As Catherine of Aragon settled into Durham House after Arthur’s death in April 1502 her parents were already sending an envoy to England with plans for her future. Hernan Estrada was to demand Catherine and her dowry back immediately and at the same time to suggest ten-year-old Henry as a possible husband.
Following Elizabeth of York’s death in childbirth, Henry VII suggested himself as a husband. Isabella was not amused. She sent a letter instructing her daughter to pack her bags and be ready to board the first available Spanish ship that dropped anchor. Intentionally or not this had the effect of concentrating Henry and Ferdinand’s minds. On 23 June 1503, Catherine was betrothed to Prince Henry and a dispensation was sent for. Julius II duly obliged and even managed to skirt around the thorny issue of whether Catherine was still a maiden or not by wording the dispensation to suggest that the marriage had ‘perhaps’ been consummated in Tremlett’s words.
By 1504 Catherine was often ill. It has been suggested that she may have been anorexic. This may have been one of the reasons she had difficulty producing children. Henry VII was so concerned about Catherine that he wrote to the pope. Julius II duly obliged by writing to Catherine commanding that she ate more. To find out more about Tremlett’s research into Catherine’s eating disorder and her time as a penniless princess double click on the image of Catherine to open a new window.
Meanwhile Henry VII and Ferdinand argued about money and Catherine was left, short of funds, in Durham House and from there she found herself moved to Richmond. She still didn’t speak English and she was still surrounded by her Spanish ladies in waiting. Then in 1507 the engagement to the young Prince Henry, pictured right, was off because Ferdinand hadn’t sent the dowry money.
It was at that point that Catherine made history for the first time. In 1507 she became the Spanish ambassador. In the meantime Catherine’s sister Juana had been bereaved by the death of her husband. Henry, having met Juana, when Philip and she were stranded in England due to bad weather decided he would like to marry Juana. It helped that she was queen of Castille and it probably also helped that Ferdinand did not want the match. Aside from the first six or so months of her time in England, Catherine’s experience had not been a good one. She is even said to have contemplated joining religious orders. Then on 21 April 1509 Henry VII died and the stalemate shattered.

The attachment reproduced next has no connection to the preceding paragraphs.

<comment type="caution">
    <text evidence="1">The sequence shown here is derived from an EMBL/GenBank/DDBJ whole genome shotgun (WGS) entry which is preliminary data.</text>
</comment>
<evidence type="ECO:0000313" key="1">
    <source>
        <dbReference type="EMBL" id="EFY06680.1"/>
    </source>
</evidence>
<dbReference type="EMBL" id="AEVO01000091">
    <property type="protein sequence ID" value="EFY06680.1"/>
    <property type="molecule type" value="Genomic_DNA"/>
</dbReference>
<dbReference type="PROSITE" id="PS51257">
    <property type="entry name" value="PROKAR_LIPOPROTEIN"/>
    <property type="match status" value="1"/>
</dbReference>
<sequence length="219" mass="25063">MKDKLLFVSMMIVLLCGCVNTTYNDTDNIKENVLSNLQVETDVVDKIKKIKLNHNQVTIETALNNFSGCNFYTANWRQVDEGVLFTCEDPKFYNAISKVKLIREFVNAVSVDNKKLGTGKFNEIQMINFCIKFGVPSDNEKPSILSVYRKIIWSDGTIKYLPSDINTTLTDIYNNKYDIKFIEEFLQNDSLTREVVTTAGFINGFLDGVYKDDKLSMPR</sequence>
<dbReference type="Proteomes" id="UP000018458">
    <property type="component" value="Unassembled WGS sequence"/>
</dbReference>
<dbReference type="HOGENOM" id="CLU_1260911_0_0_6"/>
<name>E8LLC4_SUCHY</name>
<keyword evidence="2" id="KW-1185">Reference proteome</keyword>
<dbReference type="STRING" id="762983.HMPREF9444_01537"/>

The penniless princess who’d learned how to send secret letters, argue her cause and dissimulate to her own father as well as her father-in-law married seventeen-year-old Henry on 11 June 1509. There was a six year age gap between husband and wife but at tho stage it wasn’t particularly noticeable. Catherine, it turned out, knew how to nurse a grudge. She sent Spanish diplomats and servants home with a flea in their ears and got on with being queen of England in a court where pageantry, feasting and jousting were now de rigeur. Henry even turned up in Catherine’s private rooms disguised as Robin Hood. Catherine, unlike some of Henry’s later wives, had the good sense to feign surprise and delight.
By November Catherine was pregnant and Henry was caught canoodling with Anne, Lady Hastings the sister of the Duke of Buckingham. They were exposed by Anne’s sister Elizabeth who was a favourite of Catherine’s. Anne was carted off to a nunnery; Elizabeth was banned from court and Henry found himself in his wife’s bad books. Caroz, the Spanish ambassador, described her as ‘vexed.’ In January 1510 Catherine miscarried. The fairytale was over and the business of providing an heir began the sorry tale that would culminate in Henry divorcing his Spanish princess.
Tremlett, Giles. (2010) Catherine of Aragon: Henry’s Spanish Queen. London: Faber and Faber